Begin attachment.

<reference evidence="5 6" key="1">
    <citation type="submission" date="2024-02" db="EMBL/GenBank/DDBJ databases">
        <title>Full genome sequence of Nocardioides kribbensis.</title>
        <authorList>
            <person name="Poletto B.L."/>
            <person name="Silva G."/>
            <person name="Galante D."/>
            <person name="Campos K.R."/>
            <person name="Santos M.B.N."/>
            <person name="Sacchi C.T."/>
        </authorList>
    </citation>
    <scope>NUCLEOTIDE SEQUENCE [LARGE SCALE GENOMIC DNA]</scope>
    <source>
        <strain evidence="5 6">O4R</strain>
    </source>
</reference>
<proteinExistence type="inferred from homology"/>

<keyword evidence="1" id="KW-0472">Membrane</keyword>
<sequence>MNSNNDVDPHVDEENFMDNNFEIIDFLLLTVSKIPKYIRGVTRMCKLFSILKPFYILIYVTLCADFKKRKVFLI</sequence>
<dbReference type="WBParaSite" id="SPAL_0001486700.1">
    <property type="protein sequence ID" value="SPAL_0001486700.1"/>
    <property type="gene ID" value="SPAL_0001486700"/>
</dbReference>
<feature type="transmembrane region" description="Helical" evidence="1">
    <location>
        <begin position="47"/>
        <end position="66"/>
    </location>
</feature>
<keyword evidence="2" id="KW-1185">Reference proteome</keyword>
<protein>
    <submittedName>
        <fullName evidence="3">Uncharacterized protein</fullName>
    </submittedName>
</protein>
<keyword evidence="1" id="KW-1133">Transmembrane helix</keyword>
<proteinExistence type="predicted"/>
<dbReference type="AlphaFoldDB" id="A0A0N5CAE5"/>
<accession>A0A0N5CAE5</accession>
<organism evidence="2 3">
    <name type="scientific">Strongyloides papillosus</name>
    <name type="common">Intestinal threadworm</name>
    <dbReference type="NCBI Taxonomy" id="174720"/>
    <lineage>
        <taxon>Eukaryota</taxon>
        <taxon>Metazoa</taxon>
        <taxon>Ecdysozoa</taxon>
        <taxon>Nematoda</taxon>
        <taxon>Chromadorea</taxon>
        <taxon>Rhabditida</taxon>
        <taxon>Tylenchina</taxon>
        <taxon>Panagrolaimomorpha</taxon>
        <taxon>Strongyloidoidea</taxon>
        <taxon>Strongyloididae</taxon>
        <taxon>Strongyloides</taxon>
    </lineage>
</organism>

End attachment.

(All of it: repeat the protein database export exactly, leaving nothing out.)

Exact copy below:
<reference evidence="5 6" key="1">
    <citation type="submission" date="2024-02" db="EMBL/GenBank/DDBJ databases">
        <title>Full genome sequence of Nocardioides kribbensis.</title>
        <authorList>
            <person name="Poletto B.L."/>
            <person name="Silva G."/>
            <person name="Galante D."/>
            <person name="Campos K.R."/>
            <person name="Santos M.B.N."/>
            <person name="Sacchi C.T."/>
        </authorList>
    </citation>
    <scope>NUCLEOTIDE SEQUENCE [LARGE SCALE GENOMIC DNA]</scope>
    <source>
        <strain evidence="5 6">O4R</strain>
    </source>
</reference>
<proteinExistence type="inferred from homology"/>

<keyword evidence="1" id="KW-0472">Membrane</keyword>
<sequence>MNSNNDVDPHVDEENFMDNNFEIIDFLLLTVSKIPKYIRGVTRMCKLFSILKPFYILIYVTLCADFKKRKVFLI</sequence>
<dbReference type="WBParaSite" id="SPAL_0001486700.1">
    <property type="protein sequence ID" value="SPAL_0001486700.1"/>
    <property type="gene ID" value="SPAL_0001486700"/>
</dbReference>
<feature type="transmembrane region" description="Helical" evidence="1">
    <location>
        <begin position="47"/>
        <end position="66"/>
    </location>
</feature>
<keyword evidence="2" id="KW-1185">Reference proteome</keyword>
<protein>
    <submittedName>
        <fullName evidence="3">Uncharacterized protein</fullName>
    </submittedName>
</protein>
<keyword evidence="1" id="KW-1133">Transmembrane helix</keyword>
<proteinExistence type="predicted"/>
<dbReference type="AlphaFoldDB" id="A0A0N5CAE5"/>
<accession>A0A0N5CAE5</accession>
<organism evidence="2 3">
    <name type="scientific">Strongyloides papillosus</name>
    <name type="common">Intestinal threadworm</name>
    <dbReference type="NCBI Taxonomy" id="174720"/>
    <lineage>
        <taxon>Eukaryota</taxon>
        <taxon>Metazoa</taxon>
        <taxon>Ecdysozoa</taxon>
        <taxon>Nematoda</taxon>
        <taxon>Chromadorea</taxon>
        <taxon>Rhabditida</taxon>
        <taxon>Tylenchina</taxon>
        <taxon>Panagrolaimomorpha</taxon>
        <taxon>Strongyloidoidea</taxon>
        <taxon>Strongyloididae</taxon>
        <taxon>Strongyloides</taxon>
    </lineage>
</organism>